EGU General Assembly 2022
© Author(s) 2022. This work is distributed under
the Creative Commons Attribution 4.0 License.

Probing coronal magnetic fields using high fidelity spectro-polarimetric low radio frequency observations of the Sun using the Murchison Widefield Array

Devojyoti Kansabanik1, Divya Oberoi1, and Surajit Mondal2
Devojyoti Kansabanik et al.
  • 1Natioinal Centre for Radio Astrophysics -Tata Institute of fundamental research, Astrophysics, Pune, India (
  • 2New Jersey Institute of Technology, USA

Magnetic field measurements at middle and higher coronal heights are challenging using conventional techniques with observations at visible or extreme ultra-violet wavelengths. Low radio frequencies are ideal for probing magnetic fields at higher coronal heights. Polarization properties of solar radio emissions are known to be a rich source of information about the emission mechanisms and magnetic fields of the corona. Nonetheless, largely due to technical challenges, precise polarimetric solar observations at low radio frequencies have remained challenging. The degree of polarization of solar radio emission varies dramatically over time, frequency, and also in morphology, depending on the emission mechanism. The radio bursts show a moderate to a high degree of circular polarization, while the quiet sun thermal emissions show a very low degree of circular polarization (<1%). Once feasible, detection of this very low circular polarisation from quiet Sun thermal emission will be an important tool to measure the quiet Sun coronal magnetic field. Simultaneous measurements of linear and circular polarisation from active emissions are important to understand the quasi-longitudinal and quasi-transverse propagation and will be a direct probe of the magnetic field geometry. According to the conventional views, linear polarization the low-frequency solar emission is expected to be wiped out due to large differential Faraday rotation. Hence, the few polarization studies of the low-frequency Sun in the past many decades have concentrated on measuring only the circular polarization. Nonetheless, we will show a few examples of convincing detections of linearly polarized emission from a variety of active solar emissions using observations from the Murchison Widefield Array (MWA). Perhaps the most rewarding, and also challenging, will be the polarimetric observations of faint gyrosynchrotron or thermal emission from the coronal mass ejection (CME) plasma, which will allow us to model the CME plasma parameters unambiguously at higher coronal heights. We have recently developed state-of-the-art polarization calibration and imaging pipeline for snapshot spectro-polarimetric solar imaging to enable the studies enumerated above and more. Here we summarise its current status and showcase some early science results which challenge the conventional wisdom and open a new window of the polarimetric study of the low-frequency radio Sun. While this pipeline is optimized for the MWA, a Square Kilometer Array (SKA) precursor, it can be adapted for the future SKA-Low and other future solar arrays in a straight forward manner.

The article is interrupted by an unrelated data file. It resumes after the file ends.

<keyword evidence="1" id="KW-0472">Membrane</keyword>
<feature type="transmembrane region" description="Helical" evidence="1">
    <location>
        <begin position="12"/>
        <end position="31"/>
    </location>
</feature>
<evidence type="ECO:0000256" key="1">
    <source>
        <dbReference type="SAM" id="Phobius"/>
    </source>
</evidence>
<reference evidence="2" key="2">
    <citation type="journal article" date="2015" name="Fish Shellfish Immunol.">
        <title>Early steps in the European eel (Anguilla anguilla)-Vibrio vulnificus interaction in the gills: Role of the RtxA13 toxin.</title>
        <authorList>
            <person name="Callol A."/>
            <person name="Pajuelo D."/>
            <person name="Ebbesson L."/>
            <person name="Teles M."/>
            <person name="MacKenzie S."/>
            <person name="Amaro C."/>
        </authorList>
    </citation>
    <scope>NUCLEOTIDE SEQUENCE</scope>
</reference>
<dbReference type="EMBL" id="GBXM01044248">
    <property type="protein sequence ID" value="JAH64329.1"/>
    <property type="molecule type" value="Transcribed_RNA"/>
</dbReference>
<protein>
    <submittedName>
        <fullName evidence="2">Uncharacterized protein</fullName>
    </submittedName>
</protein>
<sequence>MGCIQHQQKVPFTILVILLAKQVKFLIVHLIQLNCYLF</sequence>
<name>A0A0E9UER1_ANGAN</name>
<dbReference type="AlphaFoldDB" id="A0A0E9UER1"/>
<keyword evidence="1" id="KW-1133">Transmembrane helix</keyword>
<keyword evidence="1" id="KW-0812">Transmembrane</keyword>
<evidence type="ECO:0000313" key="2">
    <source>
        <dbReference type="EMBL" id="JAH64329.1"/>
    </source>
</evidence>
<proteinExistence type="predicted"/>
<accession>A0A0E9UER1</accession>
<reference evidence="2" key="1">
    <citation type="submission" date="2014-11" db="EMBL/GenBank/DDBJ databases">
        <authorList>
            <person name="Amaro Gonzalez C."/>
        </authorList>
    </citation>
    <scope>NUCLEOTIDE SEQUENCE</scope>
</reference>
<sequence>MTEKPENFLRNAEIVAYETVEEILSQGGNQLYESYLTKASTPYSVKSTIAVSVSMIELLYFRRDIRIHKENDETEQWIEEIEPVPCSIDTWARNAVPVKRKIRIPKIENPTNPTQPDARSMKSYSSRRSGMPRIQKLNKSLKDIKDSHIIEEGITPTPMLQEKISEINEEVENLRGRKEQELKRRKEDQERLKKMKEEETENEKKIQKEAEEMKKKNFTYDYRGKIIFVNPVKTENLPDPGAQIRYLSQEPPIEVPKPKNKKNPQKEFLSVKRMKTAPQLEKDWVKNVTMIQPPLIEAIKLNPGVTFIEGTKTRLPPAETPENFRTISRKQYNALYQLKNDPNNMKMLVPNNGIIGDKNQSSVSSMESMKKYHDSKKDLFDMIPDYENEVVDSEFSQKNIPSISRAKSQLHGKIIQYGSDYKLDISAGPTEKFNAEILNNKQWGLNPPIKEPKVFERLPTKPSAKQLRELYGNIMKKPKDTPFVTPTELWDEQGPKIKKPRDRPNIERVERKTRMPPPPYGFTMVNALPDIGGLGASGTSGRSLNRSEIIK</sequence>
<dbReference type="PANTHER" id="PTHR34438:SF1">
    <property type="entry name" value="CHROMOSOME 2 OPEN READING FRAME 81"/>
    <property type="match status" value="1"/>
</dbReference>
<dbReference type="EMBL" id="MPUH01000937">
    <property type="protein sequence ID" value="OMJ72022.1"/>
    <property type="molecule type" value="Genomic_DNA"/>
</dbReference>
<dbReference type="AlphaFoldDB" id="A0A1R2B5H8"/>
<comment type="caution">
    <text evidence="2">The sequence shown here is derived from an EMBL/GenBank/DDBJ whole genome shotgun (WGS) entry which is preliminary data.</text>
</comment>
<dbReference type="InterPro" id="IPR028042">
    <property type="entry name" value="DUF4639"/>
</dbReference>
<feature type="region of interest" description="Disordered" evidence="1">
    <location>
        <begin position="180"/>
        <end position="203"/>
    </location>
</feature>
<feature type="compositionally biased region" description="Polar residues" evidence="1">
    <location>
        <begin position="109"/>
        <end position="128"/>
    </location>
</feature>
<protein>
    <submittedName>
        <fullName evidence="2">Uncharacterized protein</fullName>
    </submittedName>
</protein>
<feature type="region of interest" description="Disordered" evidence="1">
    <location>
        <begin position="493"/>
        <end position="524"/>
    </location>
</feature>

How to cite: Kansabanik, D., Oberoi, D., and Mondal, S.: Probing coronal magnetic fields using high fidelity spectro-polarimetric low radio frequency observations of the Sun using the Murchison Widefield Array, EGU General Assembly 2022, Vienna, Austria, 23–27 May 2022, EGU22-10946,, 2022.